by Hilltop-Harrier  19 Aug 2012
Part 3. Visibility was a few meters, I could see nothing, no markers nothing I knew the mountain was on my right but where? The notes I had said there were cairns marking the way I just had to find one and for those of you who know the walk you will understand my dilemma. I maximised the distance from the edge I went and soon found the first cairn which was on my left if I was facing back down the gully and so I decided to count them to the top, visibility was getting worse and this part of the walk was tough because I hadn’t walked in two months. I could hear voices in the fog and worried for my own safety but continued up to the summit as the rain hammered my wet gear. Still only the two lads had passed me 3 other people came up behind me and were shocked I had come up on my own. They advised me not to wander and I had no intentions of doing anything stupid anyway. Photos taken on the summit at the roasted cross, storm still hammering, it was time for the decent. I was on a high and came down the mountain at double speed. There must have been fifty people on the way up now. A lot of foreign tourists were going up the hill in very unsuitable gear. Back at the Devil’s ladder was like ‘Spagetti Junction’ now and I had to wait 15 min to allow those on the way up to come out the top, then down I went aiding a Chinese man who was even more worried than me about going down. I advised him to zig zag too and he would be fine, and so he did. I got to the bottom found a sheltered spot by the river and sat down, exhausted and very hungry. So I sat there for half an hour and dined, I enjoyed every morsel I ate. Off again and its funny the devils ladder hadn’t been the worst problem as we have scrambled more dangerous climbs on the back of Mamore Gap in Inishowen, however a problem was evolving in my boots. So off them came and sure enough two huge blisters were on my wee toes. Top of the range hiking socks? Yes. However inside the socks the run of stitching sealing the seam at the toes was not trimmed and the cast off had rubbed until my toes had blistered and I was in pain, but sure I didn’t care it was only two blisters and I was on a high, the sun had now come out and the whole trail was alive with people on their way up the mountain. I was just glad to be on my way back. It took me a good six hours of walking time to do it and that’s not counting all the photos etc. I just thought I would write this for those of you who want to climb it and are reluctant I say go for it but choose wisely the weather, the correct footwear/gear, a walking stick, and enough food to sustain you and of course drink loads of water, I refilled my bottle from the fast flowing mountain streams. I had drank 4+ litres of water on the journey. When I got back the etrex had recorded 13.6 km (8.45miles) and that was on the path. YeeHa!!! My daughter and grandchildren met me on the way back what a great end to a great day. Linkback:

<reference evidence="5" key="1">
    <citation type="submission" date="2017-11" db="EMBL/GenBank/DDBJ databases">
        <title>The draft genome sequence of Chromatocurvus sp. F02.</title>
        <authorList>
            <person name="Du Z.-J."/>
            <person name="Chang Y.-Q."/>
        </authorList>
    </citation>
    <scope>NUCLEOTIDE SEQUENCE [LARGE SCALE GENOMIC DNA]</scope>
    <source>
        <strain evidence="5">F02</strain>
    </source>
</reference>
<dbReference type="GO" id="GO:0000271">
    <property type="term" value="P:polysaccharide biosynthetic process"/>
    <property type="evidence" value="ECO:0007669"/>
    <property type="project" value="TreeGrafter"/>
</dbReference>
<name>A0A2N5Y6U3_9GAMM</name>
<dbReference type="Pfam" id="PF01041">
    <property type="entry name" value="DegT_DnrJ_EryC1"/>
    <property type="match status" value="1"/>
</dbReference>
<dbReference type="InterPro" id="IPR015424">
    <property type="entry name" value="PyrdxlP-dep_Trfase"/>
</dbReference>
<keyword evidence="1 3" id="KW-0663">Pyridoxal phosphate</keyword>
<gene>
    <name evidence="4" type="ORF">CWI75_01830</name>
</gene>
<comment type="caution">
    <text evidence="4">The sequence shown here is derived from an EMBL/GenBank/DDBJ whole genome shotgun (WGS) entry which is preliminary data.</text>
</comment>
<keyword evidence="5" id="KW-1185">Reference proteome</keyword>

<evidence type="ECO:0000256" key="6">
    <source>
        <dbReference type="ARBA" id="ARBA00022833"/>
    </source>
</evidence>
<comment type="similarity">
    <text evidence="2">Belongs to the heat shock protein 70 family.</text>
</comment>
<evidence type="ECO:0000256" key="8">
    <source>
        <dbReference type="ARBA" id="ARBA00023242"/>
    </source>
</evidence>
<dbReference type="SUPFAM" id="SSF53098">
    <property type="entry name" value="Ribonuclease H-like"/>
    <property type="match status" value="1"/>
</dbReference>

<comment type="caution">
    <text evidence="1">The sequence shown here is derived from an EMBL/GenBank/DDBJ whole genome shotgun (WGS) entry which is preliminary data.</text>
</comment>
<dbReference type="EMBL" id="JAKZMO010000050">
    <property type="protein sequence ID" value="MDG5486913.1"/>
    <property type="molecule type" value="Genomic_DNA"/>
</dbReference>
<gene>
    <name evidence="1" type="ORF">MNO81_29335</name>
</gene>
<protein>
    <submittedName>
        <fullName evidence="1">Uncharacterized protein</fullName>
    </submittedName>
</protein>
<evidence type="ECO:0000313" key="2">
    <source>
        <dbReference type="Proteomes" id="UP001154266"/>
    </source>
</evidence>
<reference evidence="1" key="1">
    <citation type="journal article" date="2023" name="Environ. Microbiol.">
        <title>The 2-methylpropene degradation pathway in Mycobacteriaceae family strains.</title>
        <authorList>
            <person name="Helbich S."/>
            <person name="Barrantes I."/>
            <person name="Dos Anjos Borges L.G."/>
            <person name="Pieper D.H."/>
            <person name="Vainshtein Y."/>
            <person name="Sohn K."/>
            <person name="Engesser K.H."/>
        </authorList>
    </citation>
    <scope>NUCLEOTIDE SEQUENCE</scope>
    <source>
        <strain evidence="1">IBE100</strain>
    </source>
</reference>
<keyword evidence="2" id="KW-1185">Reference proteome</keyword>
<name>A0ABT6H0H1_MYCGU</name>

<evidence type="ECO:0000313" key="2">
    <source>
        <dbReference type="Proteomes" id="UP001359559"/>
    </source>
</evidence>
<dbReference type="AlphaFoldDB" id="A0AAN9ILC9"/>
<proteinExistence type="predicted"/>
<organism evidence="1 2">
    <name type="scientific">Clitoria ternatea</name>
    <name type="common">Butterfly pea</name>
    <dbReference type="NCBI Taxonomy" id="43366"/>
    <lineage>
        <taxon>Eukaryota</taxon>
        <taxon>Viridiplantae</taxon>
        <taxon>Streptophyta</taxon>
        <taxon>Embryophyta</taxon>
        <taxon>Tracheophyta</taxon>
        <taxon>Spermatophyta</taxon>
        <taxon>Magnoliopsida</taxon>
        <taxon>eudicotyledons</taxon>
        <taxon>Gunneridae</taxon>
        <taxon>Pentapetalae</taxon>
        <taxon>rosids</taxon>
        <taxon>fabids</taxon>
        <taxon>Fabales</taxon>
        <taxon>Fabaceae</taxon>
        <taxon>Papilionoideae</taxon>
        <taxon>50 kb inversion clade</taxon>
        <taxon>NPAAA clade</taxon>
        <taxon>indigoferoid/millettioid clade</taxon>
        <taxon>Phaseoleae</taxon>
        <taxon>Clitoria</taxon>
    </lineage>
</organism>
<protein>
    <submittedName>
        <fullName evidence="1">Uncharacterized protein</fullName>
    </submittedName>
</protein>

Your Score: Very useful <<  >>Average
Carrauntoohil .. by Carrauntoohilboy   (Show all for Carrauntoohil)
(End of comment section for Carrauntoohil.)

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Some mapping:
Open Street Map
(Various variations used.)
British summit data courtesy:
Database of British & Irish Hills
(Creative Commons Licence), a Hill-walking Website for the island of Ireland. 1100+ Visitors per day, 2100 Summiteers, 1300 Contributors.